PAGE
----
Kirill Kaprizov and Kevin Fiala celebrate the former’s first period goal, No. 46 on the season, in a 3-2 win over the Calgary Flames on April, 28, 2022 at Xcel Energy Center (MHM Photo / Rick Olson)

Kaprivoz’s scoring touch was vital last season as he finished with 47 goals and 108 points, but the balance was spread around a bit more as second-line winger Kevin Fiala contributed 33 goals and 85 points. Fiala was traded in the offseason for salary-cap reasons and now has 21 goals and 61 points in 57 games with the Los Angeles Kings.

His production hasn’t been replaced.

That has put more pressure on Kaprizov and there have been times it looks as if he’s trying to do too much. Who can blame him? When Brandon Duhaime scored his fifth goal of the season only nine seconds into the second period against the Predators, it ended a drought of 413 minutes, 37 seconds of the Wild not scoring without Kaprizov on the ice. That dated seven games to the third period of a Feb. 6 loss at Arizona.

Kaprizov’s two goals against the Predators included one of three the Wild scored at even strength. They entered the game having scored only 13 five-on-five goals in the past 14. In that 14-game span, Kaprizov had six goals and 13 points, including three goals on the power play.

Wild coach Dean Evason said he hasn’t had to talk to Kaprizov about not putting too much pressure on himself individually, but he recently talked to the first line of Kaprizov, Zuccarello and center Ryan Hartman about their approach.

“We brought their line in because we thought they were trying to force offense too early (against Dallas),” Evason said. “Before we got into the offensive zone. It’s not just Kirill but that line in particular. It’s a credit to them, they are trying hard, but they were trying to create offense in the defensive zone by making pretty plays down there or through the neutral zone.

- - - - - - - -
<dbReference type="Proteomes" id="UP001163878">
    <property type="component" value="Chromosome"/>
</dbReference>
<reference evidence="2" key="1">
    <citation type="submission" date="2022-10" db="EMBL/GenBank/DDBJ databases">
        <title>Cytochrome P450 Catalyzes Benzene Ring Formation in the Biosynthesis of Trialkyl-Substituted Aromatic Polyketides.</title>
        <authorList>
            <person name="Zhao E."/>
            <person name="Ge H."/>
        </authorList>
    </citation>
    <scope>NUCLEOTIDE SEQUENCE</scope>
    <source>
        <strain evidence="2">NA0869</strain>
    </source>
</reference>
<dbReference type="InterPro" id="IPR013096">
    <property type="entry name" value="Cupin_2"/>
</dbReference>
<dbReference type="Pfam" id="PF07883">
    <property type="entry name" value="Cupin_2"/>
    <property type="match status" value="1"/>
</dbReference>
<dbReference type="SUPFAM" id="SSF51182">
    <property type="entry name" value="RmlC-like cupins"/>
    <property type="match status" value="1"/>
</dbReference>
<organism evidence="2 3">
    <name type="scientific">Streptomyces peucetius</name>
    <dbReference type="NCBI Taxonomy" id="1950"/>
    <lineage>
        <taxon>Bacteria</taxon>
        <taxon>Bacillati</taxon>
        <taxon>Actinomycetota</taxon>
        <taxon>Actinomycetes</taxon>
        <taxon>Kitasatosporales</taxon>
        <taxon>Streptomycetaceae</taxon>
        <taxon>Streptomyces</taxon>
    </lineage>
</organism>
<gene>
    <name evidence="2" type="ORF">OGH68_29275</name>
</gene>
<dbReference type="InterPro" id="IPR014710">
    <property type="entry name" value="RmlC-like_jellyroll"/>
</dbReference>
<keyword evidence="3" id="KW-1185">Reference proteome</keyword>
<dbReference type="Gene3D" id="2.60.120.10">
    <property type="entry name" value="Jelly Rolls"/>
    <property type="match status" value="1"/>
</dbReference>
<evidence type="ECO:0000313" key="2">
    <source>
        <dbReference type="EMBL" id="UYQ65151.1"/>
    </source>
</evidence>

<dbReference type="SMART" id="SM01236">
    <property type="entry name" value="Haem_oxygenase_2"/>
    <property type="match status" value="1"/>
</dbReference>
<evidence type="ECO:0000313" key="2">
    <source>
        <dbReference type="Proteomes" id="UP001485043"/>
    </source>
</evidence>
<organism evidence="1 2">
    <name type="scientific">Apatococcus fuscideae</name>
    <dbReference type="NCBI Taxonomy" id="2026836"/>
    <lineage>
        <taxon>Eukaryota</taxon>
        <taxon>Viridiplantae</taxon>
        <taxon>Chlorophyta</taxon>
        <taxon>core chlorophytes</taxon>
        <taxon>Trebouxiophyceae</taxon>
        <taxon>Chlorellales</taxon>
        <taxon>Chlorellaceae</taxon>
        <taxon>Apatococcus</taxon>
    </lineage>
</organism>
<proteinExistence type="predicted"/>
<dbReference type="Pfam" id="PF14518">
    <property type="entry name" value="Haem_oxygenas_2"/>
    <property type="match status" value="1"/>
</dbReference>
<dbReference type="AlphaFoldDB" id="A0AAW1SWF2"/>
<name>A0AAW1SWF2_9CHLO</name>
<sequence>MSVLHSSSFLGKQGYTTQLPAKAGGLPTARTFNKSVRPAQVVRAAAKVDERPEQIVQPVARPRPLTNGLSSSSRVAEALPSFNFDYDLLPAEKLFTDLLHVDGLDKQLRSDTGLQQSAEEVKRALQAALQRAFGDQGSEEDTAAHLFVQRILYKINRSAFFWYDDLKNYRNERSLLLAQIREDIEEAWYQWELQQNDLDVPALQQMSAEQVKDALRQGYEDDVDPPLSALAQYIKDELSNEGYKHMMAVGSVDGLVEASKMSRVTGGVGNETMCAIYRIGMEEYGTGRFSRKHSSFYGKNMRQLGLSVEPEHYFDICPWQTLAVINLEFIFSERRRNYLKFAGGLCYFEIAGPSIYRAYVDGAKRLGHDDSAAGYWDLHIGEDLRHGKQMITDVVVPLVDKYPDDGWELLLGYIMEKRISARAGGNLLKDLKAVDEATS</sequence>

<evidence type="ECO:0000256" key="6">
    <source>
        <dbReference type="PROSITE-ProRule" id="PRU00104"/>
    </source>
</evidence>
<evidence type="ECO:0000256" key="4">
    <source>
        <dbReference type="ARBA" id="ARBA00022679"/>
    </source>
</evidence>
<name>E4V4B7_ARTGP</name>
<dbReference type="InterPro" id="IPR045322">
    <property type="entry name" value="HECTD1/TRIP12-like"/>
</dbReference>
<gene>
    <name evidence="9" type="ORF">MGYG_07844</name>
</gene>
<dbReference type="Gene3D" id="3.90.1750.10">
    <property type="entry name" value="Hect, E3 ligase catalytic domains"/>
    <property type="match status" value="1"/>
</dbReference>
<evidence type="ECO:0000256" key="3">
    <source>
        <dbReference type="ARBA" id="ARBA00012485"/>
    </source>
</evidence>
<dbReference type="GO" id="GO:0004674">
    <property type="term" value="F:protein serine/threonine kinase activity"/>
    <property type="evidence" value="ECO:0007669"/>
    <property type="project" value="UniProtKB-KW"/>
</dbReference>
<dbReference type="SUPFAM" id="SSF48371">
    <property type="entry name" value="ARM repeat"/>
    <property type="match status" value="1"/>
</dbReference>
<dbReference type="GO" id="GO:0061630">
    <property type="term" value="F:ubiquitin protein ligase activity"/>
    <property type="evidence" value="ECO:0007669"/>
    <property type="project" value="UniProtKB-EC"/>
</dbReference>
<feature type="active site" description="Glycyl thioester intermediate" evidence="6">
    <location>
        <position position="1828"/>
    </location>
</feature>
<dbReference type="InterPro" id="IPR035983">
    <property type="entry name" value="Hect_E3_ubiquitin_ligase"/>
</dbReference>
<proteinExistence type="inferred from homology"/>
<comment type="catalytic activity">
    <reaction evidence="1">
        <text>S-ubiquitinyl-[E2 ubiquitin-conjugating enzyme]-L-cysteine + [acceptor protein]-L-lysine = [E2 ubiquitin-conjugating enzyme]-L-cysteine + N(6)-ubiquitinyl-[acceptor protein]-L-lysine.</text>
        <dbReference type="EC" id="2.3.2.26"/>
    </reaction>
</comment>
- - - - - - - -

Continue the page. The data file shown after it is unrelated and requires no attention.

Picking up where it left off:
“We asked them just to get through those two zones to use their abilities to score and be creative in the offensive zone. I thought they did a great job of that tonight (against Nashville).”

Hartman, in fact, ended up deflecting in the winning goal off a Jonas Brodin shot with less than a minute left in the third period, after former Wild winger Nino Niederreiter had scored only 26 seconds earlier as the Predators rallied from a 3-1 deficit to tie it.

The Wild got a valuable two points to remain in the second and final wild card spot in the Western Conference, two points ahead of the Flames. Minnesota also stopped the Predators from getting at least one valuable point in the playoff race.

“With wins, obviously, it kind of gives everyone confidence, so that’s not just me,” Kaprizov said. “Everyone can start scoring, the team starts playing better and with wins, more wins will come. I like to say, live and see what happens.”

That’s a lot more fun for the Wild with Capable Kirill shouldering so much of the scoring load.

Judd Zulgad is co-host of the Mackey and Judd podcast and also Judd’s Hockey Show for SKOR North. Judd covered the Vikings from 2005 to 2010 for the Star Tribune before joining SKOR North.